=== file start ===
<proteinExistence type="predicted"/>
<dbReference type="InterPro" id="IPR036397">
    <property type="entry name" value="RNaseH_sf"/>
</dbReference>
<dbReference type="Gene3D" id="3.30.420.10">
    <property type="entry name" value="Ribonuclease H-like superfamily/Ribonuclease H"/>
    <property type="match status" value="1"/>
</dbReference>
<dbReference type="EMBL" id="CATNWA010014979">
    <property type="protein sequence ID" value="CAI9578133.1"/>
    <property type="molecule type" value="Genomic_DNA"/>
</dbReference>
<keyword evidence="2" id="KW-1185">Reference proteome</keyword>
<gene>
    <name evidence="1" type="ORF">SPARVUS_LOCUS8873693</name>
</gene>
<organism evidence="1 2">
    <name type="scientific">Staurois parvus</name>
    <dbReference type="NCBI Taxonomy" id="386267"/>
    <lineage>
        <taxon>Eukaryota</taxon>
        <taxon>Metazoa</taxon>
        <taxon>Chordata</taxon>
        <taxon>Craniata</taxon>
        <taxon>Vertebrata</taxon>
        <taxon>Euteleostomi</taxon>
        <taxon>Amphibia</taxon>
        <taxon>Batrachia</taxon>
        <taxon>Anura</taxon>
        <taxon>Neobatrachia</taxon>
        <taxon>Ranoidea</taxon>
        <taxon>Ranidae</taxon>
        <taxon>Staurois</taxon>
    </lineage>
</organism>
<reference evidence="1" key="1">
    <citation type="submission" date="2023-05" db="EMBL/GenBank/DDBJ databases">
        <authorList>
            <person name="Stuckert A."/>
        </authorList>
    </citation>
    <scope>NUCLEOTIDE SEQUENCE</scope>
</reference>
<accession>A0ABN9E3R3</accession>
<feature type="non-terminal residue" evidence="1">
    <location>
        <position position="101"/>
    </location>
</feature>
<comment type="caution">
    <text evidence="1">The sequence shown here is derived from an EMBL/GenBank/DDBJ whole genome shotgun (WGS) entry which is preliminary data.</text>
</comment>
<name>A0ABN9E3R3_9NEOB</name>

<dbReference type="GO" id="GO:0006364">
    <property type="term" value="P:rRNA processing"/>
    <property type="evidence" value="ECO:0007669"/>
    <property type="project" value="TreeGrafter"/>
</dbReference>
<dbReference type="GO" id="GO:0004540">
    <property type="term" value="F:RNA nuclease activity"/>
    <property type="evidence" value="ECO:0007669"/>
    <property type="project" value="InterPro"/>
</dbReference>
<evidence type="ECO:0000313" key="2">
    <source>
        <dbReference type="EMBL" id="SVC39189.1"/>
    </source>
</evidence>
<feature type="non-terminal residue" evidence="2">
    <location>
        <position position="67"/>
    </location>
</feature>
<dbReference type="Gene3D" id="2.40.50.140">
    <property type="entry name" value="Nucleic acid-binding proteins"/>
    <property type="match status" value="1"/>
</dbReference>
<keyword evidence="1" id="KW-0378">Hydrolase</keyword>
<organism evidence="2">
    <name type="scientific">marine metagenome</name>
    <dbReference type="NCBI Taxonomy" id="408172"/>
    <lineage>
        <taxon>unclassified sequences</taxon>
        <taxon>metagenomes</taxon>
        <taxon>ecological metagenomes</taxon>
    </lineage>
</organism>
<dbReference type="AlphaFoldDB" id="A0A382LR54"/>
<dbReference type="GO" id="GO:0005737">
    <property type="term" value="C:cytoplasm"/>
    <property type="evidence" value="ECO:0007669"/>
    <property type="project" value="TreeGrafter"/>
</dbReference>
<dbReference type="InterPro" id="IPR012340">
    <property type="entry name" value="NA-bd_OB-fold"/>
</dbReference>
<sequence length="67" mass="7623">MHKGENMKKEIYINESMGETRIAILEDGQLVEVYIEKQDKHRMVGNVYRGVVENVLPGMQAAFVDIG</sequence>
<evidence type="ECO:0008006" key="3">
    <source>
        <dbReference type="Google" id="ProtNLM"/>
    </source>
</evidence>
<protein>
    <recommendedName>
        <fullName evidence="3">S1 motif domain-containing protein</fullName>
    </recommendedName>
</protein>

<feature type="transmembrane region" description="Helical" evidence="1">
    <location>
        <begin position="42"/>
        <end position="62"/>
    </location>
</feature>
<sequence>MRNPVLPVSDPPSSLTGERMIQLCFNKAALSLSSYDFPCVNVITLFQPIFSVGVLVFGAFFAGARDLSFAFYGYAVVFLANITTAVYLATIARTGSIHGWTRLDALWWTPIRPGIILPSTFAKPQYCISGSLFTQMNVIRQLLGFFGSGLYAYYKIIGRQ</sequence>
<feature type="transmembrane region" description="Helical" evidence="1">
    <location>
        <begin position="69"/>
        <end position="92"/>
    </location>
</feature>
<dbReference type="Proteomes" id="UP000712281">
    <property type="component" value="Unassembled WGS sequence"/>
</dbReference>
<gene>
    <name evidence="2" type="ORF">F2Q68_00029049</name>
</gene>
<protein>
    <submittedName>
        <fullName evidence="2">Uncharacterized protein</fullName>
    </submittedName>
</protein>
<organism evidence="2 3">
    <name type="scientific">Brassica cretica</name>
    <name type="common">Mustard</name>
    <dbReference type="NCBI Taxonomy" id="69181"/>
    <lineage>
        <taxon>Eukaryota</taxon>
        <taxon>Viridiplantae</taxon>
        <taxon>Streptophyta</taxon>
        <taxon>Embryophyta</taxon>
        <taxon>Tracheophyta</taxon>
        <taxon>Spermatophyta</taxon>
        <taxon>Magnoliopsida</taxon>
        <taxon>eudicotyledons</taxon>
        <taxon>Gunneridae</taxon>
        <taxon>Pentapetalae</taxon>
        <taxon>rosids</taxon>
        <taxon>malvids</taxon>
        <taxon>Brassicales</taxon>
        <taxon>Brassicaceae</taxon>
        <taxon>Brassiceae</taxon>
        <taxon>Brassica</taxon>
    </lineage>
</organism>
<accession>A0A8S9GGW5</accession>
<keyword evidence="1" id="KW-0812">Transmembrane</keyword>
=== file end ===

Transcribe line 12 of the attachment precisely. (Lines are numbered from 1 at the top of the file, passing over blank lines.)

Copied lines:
</dbReference>